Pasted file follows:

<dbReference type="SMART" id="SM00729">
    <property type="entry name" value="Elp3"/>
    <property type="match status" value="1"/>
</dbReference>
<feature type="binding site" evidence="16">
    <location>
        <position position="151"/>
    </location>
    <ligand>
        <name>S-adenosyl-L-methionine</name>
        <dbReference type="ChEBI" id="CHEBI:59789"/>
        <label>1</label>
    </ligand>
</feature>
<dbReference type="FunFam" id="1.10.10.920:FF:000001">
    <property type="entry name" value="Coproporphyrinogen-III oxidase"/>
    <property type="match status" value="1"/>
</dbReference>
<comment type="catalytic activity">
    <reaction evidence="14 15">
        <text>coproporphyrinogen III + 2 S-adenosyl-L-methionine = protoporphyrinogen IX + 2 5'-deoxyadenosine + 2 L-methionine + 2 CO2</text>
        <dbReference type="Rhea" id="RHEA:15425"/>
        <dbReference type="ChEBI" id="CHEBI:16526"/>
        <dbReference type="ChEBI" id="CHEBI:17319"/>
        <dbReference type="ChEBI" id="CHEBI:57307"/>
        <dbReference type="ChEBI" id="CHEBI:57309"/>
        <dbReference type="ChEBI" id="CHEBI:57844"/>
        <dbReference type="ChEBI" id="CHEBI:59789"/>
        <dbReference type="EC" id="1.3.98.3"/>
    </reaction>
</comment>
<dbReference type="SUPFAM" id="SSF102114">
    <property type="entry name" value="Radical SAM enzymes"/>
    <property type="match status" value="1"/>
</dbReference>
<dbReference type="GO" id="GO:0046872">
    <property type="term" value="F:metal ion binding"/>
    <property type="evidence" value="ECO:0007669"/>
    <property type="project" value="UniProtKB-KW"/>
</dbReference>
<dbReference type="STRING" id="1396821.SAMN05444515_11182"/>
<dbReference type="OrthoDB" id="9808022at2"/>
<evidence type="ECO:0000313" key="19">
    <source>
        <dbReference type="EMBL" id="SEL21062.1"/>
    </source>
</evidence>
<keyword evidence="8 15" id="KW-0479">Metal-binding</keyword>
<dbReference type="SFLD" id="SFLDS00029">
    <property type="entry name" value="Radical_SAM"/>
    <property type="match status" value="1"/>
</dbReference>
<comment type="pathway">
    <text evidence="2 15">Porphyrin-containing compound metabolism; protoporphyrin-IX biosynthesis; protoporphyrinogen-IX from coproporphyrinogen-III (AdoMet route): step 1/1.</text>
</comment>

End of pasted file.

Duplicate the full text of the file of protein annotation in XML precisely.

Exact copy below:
<dbReference type="SMART" id="SM00729">
    <property type="entry name" value="Elp3"/>
    <property type="match status" value="1"/>
</dbReference>
<feature type="binding site" evidence="16">
    <location>
        <position position="151"/>
    </location>
    <ligand>
        <name>S-adenosyl-L-methionine</name>
        <dbReference type="ChEBI" id="CHEBI:59789"/>
        <label>1</label>
    </ligand>
</feature>
<dbReference type="FunFam" id="1.10.10.920:FF:000001">
    <property type="entry name" value="Coproporphyrinogen-III oxidase"/>
    <property type="match status" value="1"/>
</dbReference>
<comment type="catalytic activity">
    <reaction evidence="14 15">
        <text>coproporphyrinogen III + 2 S-adenosyl-L-methionine = protoporphyrinogen IX + 2 5'-deoxyadenosine + 2 L-methionine + 2 CO2</text>
        <dbReference type="Rhea" id="RHEA:15425"/>
        <dbReference type="ChEBI" id="CHEBI:16526"/>
        <dbReference type="ChEBI" id="CHEBI:17319"/>
        <dbReference type="ChEBI" id="CHEBI:57307"/>
        <dbReference type="ChEBI" id="CHEBI:57309"/>
        <dbReference type="ChEBI" id="CHEBI:57844"/>
        <dbReference type="ChEBI" id="CHEBI:59789"/>
        <dbReference type="EC" id="1.3.98.3"/>
    </reaction>
</comment>
<dbReference type="SUPFAM" id="SSF102114">
    <property type="entry name" value="Radical SAM enzymes"/>
    <property type="match status" value="1"/>
</dbReference>
<dbReference type="GO" id="GO:0046872">
    <property type="term" value="F:metal ion binding"/>
    <property type="evidence" value="ECO:0007669"/>
    <property type="project" value="UniProtKB-KW"/>
</dbReference>
<dbReference type="STRING" id="1396821.SAMN05444515_11182"/>
<dbReference type="OrthoDB" id="9808022at2"/>
<evidence type="ECO:0000313" key="19">
    <source>
        <dbReference type="EMBL" id="SEL21062.1"/>
    </source>
</evidence>
<keyword evidence="8 15" id="KW-0479">Metal-binding</keyword>
<dbReference type="SFLD" id="SFLDS00029">
    <property type="entry name" value="Radical_SAM"/>
    <property type="match status" value="1"/>
</dbReference>
<comment type="pathway">
    <text evidence="2 15">Porphyrin-containing compound metabolism; protoporphyrin-IX biosynthesis; protoporphyrinogen-IX from coproporphyrinogen-III (AdoMet route): step 1/1.</text>
</comment>